Tuesday, January 20, 2015

Community Colleges Conditionally

I occasionally respond to some of David Brooks’ ideas as they appear in his New York Times op-ed pieces.  I admire his efforts to apply Edmund Burke’s principles, even though they fit less into our post-modern lives than they did into Burke’s or, for that matter, into Brooks’.

In this case, he thinks community colleges can be re-imagined into a force for positive change.  Like most people who have never had the temerity to make learning happen, Mr. Brooks, has the temerity to advise Pres. Obama on how to make community colleges better facilitators of post-K-12 learning.  On their faces, these principles or “instructions” have merit, but in essence they will face the same dilemmas that have been facing public education for decades.

First, consider that his “instructions” to the policy wonks and administrators (esp. Pres. Obama) are all couched in the conditional tense.  For example,
“you’d focus on living expenses”
“You’d subsidize guidance counselors and mentors.”
“You’d figure out the remedial education mess.”
“You’d focus on child care.”

And he summarizes by writing, “you wouldn’t write government checks for tuition. You’d strengthen structures around the schools. You’d focus on the lived environment of actual students and create relationships and cushions to help them thrive.”  Alas, writing government checks is always the ultimate bĂȘte noir for this Burkean policy advisor.  He also seems to be channeling the title of Mike Huckabee’s new book, God, Guns, Grits and Gravy, when he writes, “The new research emphasizes noncognitive skills — motivation, grit and attachment.”

Brooks includes other ideas about how community colleges can and must step up to the challenges of creating a viable 21st century workforce, just like all the rest of the bloviators on education who have never been responsible for a learning process in a classroom at any level.  But he never even flirts with the idea that all of the above conditional ideas are what experienced learning facilitators (classroom teachers) have been saying ever since America thought it might be a good idea to consider how people learn and how we must apply a holistic approach: i.e., improve the community’s social and economic viability, increase funding for mentors and counselors, provide “remedial” learning before it is remedial, and so on…and all this ought to be done during the K-12 experience.  Why wait for community college? 

Much as he would like his ideas to be new, Brooks is simply stirring an old stew that the “decision makers” have been ignoring for decades.  Nobody wants to get gritty in those communities that represent the 51% of American children who attend public schools while they are living in poverty.
K-12 learners find learning to be very difficult when they have to decide on what will be the one meal they eat on any school day and where they will be sleeping, and will it be a place safe from theft and abuse?  And too many Americans focus on the plight of the poverty/education vicious cycle in urban schools, while they overlook the enormous range of the same cycle in rural and exurban schools.

As I have written many times, there are no quick, easy cheesy fixes in learning.  Learning begins in the home, as the child listens to the words of its parents’ and relative’s voices, sees the various relationships developing, wonders at the marvelous tales being read at bedtime, and the child learns from the community, from how neighbors act toward each other, from the sounds and smells of the community and from the well being of the community.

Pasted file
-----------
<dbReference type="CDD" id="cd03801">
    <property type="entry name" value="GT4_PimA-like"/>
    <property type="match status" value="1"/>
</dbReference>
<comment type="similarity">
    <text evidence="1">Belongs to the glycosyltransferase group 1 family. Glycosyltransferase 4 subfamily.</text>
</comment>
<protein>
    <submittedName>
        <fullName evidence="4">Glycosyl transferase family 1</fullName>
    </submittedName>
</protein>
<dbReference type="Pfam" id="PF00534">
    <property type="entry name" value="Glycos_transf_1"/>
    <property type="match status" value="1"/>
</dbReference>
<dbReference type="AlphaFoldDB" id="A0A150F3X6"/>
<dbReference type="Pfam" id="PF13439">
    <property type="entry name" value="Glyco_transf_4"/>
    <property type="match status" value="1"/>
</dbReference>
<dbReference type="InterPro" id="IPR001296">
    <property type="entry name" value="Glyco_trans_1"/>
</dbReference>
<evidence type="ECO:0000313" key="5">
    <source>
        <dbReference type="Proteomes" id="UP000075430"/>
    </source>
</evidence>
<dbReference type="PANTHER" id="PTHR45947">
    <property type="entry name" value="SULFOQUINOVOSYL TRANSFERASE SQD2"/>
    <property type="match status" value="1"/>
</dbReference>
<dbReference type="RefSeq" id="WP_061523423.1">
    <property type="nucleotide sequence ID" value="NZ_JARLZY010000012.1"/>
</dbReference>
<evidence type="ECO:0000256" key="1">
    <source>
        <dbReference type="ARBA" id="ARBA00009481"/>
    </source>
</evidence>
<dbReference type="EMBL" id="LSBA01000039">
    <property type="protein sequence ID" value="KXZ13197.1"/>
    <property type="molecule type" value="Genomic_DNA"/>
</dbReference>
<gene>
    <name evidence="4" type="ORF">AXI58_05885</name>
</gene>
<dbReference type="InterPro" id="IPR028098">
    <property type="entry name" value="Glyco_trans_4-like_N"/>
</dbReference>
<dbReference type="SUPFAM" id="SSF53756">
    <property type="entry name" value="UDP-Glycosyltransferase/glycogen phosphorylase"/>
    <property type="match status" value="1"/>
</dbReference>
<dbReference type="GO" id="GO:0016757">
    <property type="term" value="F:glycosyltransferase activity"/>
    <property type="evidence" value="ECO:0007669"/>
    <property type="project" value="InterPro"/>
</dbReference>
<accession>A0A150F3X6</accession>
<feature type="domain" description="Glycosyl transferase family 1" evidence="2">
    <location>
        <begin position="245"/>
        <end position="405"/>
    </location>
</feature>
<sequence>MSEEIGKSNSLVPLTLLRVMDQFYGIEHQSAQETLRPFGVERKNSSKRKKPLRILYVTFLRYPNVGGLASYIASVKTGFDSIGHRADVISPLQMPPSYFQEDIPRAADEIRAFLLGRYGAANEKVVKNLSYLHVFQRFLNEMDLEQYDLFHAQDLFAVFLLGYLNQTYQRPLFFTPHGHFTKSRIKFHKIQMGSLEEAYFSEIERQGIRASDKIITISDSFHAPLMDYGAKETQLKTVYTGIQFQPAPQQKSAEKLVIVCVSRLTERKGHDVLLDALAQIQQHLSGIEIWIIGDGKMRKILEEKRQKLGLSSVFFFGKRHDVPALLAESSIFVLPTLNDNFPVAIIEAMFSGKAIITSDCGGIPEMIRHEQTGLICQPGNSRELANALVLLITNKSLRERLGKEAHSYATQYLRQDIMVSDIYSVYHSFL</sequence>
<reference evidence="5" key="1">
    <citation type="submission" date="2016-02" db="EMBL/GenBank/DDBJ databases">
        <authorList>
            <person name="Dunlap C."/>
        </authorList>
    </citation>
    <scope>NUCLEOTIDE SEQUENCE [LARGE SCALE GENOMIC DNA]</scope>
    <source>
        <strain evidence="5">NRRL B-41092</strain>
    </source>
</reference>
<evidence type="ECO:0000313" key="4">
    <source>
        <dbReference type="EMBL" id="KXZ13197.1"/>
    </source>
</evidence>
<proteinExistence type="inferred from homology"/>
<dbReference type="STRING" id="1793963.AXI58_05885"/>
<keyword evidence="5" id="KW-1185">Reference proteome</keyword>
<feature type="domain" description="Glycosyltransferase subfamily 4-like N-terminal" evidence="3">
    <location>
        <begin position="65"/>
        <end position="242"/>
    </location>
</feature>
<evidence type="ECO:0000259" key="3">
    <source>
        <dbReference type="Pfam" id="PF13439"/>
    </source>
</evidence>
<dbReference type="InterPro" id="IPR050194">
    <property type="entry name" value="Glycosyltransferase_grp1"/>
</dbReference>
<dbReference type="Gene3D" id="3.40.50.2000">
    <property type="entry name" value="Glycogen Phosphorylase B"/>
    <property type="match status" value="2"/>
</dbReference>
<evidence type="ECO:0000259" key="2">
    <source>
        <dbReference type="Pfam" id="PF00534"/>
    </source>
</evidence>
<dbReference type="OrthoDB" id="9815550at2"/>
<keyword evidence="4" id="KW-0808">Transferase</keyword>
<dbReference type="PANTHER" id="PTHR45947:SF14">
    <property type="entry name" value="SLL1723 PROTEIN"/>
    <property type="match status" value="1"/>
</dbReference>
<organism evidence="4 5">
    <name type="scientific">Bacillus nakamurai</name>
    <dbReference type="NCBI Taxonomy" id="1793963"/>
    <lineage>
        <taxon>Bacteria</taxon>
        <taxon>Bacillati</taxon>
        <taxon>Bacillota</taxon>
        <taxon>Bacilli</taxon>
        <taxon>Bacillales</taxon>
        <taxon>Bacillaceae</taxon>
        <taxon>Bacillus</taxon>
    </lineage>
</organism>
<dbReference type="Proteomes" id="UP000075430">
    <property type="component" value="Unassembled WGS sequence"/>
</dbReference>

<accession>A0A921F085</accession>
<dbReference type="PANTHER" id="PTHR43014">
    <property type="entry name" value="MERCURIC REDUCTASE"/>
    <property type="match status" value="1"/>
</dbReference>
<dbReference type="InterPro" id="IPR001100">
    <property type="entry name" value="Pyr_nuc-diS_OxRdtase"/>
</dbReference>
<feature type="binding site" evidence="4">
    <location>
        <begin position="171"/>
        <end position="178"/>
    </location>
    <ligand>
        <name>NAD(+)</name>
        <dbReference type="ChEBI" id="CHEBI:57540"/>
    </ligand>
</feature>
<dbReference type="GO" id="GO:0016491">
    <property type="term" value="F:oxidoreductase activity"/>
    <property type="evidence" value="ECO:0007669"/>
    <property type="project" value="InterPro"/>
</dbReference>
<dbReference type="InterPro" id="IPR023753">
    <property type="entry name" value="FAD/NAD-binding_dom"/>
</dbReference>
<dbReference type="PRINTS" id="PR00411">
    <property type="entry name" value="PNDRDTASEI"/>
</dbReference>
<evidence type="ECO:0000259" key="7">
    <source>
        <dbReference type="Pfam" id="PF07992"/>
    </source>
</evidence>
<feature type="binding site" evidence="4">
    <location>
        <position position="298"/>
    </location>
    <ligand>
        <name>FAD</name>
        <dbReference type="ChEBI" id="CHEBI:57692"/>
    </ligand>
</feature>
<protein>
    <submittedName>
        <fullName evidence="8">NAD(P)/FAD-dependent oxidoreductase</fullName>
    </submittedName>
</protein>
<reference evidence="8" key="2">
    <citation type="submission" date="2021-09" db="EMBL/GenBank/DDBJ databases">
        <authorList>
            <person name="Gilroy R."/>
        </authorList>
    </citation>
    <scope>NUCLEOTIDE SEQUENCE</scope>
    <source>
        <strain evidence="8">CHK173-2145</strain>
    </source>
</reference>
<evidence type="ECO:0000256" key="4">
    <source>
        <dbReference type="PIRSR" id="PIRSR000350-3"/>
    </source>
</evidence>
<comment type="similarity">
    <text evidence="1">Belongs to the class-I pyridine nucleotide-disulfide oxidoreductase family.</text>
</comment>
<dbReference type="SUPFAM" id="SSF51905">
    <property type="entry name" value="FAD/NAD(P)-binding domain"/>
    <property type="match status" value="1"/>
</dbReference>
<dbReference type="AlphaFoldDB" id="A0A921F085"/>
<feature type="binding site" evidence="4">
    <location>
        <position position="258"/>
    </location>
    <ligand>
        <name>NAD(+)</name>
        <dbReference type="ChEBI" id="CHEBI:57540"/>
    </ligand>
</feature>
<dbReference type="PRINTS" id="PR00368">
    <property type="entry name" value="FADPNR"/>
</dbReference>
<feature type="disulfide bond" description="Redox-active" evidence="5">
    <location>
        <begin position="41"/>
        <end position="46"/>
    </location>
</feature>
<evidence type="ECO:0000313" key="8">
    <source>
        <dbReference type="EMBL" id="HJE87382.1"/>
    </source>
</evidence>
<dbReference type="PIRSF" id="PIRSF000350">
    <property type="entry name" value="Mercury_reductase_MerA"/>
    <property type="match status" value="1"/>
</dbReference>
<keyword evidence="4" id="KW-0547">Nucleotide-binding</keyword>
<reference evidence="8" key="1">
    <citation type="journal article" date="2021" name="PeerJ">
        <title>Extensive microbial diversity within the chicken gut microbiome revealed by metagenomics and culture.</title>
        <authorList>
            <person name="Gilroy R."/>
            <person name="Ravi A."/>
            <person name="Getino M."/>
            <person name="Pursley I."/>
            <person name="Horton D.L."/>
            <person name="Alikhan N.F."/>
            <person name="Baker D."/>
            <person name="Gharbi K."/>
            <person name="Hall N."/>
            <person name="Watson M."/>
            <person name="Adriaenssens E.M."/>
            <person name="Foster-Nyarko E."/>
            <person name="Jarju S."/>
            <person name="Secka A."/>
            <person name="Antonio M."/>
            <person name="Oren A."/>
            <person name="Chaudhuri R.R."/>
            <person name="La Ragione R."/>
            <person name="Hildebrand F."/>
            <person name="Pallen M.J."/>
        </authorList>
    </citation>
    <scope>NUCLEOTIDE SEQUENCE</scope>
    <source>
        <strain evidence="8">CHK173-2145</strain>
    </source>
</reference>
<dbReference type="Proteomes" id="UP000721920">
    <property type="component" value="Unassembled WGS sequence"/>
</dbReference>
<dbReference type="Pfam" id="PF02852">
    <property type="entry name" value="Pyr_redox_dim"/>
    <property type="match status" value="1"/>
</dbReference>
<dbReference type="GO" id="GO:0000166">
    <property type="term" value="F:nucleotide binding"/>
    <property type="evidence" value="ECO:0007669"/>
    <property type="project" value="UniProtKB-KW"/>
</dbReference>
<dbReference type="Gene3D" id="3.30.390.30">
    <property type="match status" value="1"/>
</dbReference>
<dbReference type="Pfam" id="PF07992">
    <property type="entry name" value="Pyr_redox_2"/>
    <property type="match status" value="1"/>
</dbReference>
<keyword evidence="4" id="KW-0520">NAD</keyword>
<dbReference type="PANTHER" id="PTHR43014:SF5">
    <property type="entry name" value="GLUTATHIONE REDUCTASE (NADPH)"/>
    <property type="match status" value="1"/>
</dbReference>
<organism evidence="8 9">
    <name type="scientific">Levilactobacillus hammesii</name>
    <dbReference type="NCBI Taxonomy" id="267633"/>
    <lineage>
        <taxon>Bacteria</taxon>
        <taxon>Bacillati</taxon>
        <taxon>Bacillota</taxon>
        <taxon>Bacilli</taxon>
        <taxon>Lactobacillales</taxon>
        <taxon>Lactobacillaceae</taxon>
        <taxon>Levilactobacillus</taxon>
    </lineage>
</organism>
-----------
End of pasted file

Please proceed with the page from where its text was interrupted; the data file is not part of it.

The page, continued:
I doubt that Mr. Brooks considered these things while he was focusing on the conditional foundations of the promises implicit in a community college education.  And I doubt that Pres. Obama will mention them in his exaltations about the community college panacea. (But I’m pretty sure he’ll have a stellar success story sitting in the gallery.)  And I doubt that many of us will be willing to take a very hard look at and spend the huge amounts of what will be necessary to make our large and small communities and their people viable opportunities for learning.  The costs and tectonic social shifts would be mind-boggling.

Thursday, January 15, 2015

The Fire Next Time?

“I imagine one of the reasons people cling to their hates so 

stubbornly is because they sense, once hate is gone, they will 

be forced to deal with pain.” 

“If the concept of God has any validity or any use, it can only 

be to make us larger, freer, and more loving. If God cannot 

do this, then it is time we got rid of Him.” 

[both quotations from James Baldwin, The Fire Next Time]

Tuesday, January 13, 2015

I Seriously Wonder

The following letter to the New York Times got me thinking, wondering about how facile we can be regarding our assumptions about who we are and what we think.

"To the Editor:
Re “Huge Show of Solidarity in Paris Against Terrorism” (front page, Jan. 12):
It is an insult to all in France, all in Europe and all in America that the Obama administration failed to send a high-level representative for the Paris march on Sunday denouncing last week’s murderous Islamic terrorist attacks and proclaiming solidarity with the principles of free speech and a free press.
Our attorney general, Eric Holder, was in Paris but didn’t show up. Our secretary of state, John Kerry, was in India (though he plans a Paris visit this week). The Obama administration could have sent the vice president, or even the speaker of the House or Senate majority leader. And maybe even the president?
I am mortified, and I know the vast majority of my fellow Americans are as well.
Rye Brook, N.Y., Jan. 12, 2015"
My concern is not with the sentiment expressed.  I agree that for such an historical moment, the U.S. should have had leadership representation.  But that's only me.  And the letter writer is only himself.  With all due respects to Mr. Hubert, for either of us to presume to project outward from ourselves to include "the vast majority of [our] fellow Americans" is a reach way beyond credulity.